In 1926 he joined the touring dance company of the Russian ballerina Anna Pavlova. Helpmann later recalled that the introduction came via his father, who was on a business trip to Melbourne where he met Pavlova who was dancing there.


"Cinderella" ballet.

In 1927 Helpmann first appeared professionally, in Sydney, but opportunities to dance at any serious level in Australia were limited. In 1933 he went to London and joined the Vic-Wells Ballet (which later became Sadler's Wells) and later the Royal Ballet. He was principal dancer from 1933 to 1950. While he was not among the ranks of the great male dancers, he was certainly highly accomplished. Here he formed his great professional partnership with Margot Fonteyn. Together they created many roles in ballets choreographed by Frederick Ashton, including a comical pantomime-style ballet of "Cinderella" with Ashton and Helpmann creating the roles of the ugly stepsisters for the ballet.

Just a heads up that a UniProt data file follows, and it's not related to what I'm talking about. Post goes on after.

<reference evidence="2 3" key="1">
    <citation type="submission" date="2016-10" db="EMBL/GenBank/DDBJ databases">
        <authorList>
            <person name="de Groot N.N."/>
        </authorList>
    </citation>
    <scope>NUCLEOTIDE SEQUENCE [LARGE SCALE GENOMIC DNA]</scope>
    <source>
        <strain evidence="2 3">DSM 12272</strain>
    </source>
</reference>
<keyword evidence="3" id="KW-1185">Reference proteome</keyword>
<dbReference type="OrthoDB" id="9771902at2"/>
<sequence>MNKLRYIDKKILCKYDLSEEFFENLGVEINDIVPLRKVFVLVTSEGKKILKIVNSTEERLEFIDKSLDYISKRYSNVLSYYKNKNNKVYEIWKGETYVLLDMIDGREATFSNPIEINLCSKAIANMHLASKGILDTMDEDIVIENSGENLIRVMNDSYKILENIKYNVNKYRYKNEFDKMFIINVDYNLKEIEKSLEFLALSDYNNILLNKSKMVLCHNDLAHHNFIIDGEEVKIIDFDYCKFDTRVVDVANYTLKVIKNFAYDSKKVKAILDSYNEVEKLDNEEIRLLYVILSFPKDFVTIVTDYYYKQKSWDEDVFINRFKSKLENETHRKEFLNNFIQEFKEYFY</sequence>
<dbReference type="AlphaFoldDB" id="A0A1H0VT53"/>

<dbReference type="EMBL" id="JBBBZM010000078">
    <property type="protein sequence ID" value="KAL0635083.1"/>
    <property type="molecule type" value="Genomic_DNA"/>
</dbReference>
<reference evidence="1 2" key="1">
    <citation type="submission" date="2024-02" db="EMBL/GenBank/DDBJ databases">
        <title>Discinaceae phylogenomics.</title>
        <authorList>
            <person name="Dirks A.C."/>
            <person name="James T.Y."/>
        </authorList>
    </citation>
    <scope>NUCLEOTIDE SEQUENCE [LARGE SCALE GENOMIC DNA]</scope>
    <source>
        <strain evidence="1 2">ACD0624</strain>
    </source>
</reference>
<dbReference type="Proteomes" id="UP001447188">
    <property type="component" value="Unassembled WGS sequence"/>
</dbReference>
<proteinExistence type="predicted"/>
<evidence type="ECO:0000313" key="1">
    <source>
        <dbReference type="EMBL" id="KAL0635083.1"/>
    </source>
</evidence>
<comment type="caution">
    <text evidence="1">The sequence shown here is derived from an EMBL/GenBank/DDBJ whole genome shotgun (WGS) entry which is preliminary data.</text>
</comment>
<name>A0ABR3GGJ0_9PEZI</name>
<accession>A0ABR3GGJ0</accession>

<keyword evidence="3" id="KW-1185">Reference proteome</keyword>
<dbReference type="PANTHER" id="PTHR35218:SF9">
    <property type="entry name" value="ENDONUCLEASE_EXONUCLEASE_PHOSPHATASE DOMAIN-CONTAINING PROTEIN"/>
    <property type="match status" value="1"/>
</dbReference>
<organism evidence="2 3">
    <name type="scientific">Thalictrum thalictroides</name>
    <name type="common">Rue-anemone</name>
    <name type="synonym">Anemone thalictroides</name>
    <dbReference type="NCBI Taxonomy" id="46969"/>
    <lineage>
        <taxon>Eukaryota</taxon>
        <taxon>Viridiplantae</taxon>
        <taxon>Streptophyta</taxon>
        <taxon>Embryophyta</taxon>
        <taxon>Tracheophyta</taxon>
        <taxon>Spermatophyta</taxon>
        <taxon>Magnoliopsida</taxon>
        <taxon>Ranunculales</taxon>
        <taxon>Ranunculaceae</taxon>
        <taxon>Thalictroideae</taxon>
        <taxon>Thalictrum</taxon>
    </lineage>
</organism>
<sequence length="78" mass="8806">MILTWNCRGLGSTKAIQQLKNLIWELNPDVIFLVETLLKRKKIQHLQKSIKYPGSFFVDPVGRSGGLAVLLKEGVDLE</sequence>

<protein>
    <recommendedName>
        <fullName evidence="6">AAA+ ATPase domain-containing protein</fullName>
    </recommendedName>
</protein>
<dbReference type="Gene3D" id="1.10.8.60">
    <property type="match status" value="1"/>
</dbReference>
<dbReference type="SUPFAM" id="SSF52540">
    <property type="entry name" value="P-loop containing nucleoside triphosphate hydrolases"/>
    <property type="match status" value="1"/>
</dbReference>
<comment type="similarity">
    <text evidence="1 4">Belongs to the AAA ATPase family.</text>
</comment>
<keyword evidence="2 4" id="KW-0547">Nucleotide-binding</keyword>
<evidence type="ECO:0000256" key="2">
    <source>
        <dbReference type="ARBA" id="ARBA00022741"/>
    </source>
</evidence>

The highpoint of Helpmann's career as a dancer was the Royal Ballet's tour of the United States in 1949, with Fonteyn and Helpmann dancing the leading roles in The Sleeping Beauty. The production caused a sensation, which made the names of both the Royal Ballet and its two principals; public and press alike referred to them affectionately as Bobby and Margot. Although Helpmann was past his best as a dancer, the tour opened doors for him in the United States as an actor and director.

Later career